Tuesday, March 11, 2008
Beauty and Sadness
So I found myself making my way toward the Grand Palace at about eleven o'clock at night, knowing that the nightly service for HRH The Princess doesn't end until about midnight. It was a very still evening and the palace deserted except for the perpetual honor guard. The palace brilliantly lit, the evening service only attended by about six people, all people who loved the princess very much, I think. Incredible chanting … these monks are the Jascha Heifetzes of Buddhist chanting, with virtuoso trills, portamenti, and other peculiar vocal effects, and frighteningly in tune....
HRH The Princess lies behind an impressive façade; there's gold everywhere, and a brand new seven-tiered umbrella signifying her posthumous elevation to an even higher rank, yet the coffin itself, concealed from public view, is elegant in its simplicity, seeming more in character with how HRH was in life. In Thailand one should not really cry at funeral services, but I cannot help myself. There is a stately beauty to this chanting that takes you to a place far outside the tangible world.
Outside the throne room, on the grounds right outside the royal pavilion, there are about a hundred wreaths on display. These have all been offered by the rajasakuls, or royal families, whose surnames indicate some level of royal blood. The Sucharitkul wreath is there, too, but it's the only one not marked as a rajasakul, but instead as "rajinikul" ... that's because our family has contributed a line of queens to the present dynasty, starting with the reign of the Fourth Rama. It's curious to see this wreath; I had a photo taken with it as you can see above.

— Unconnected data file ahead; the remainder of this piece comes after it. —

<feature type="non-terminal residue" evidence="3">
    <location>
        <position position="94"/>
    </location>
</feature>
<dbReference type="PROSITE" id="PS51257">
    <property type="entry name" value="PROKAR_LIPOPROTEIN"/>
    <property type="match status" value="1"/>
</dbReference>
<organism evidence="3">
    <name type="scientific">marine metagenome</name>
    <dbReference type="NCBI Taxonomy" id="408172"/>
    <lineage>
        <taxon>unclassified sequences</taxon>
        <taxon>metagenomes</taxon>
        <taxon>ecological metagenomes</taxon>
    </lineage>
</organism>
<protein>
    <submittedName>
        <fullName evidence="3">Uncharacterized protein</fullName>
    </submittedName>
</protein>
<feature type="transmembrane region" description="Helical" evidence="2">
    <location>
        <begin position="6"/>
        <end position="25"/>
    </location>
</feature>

Today I opened the file of all the faxes that have gone back and forth between myself and HRH Princess Galyani Vadhana, many of them in her own handwriting. It was curiously moving to see them all and to realize how much she cared about every little aspect of the classical music world. Perhaps, one day, this correspondence will see publication.
I recently made (with the help of contributions from friends and relatives) a new recording of the "Galyani Symphony". I hope to release it in due course. The orchestra played really brilliantly. But listening to the recording (still unedited) makes me sad....
Posted by Somtow at 10:05 PM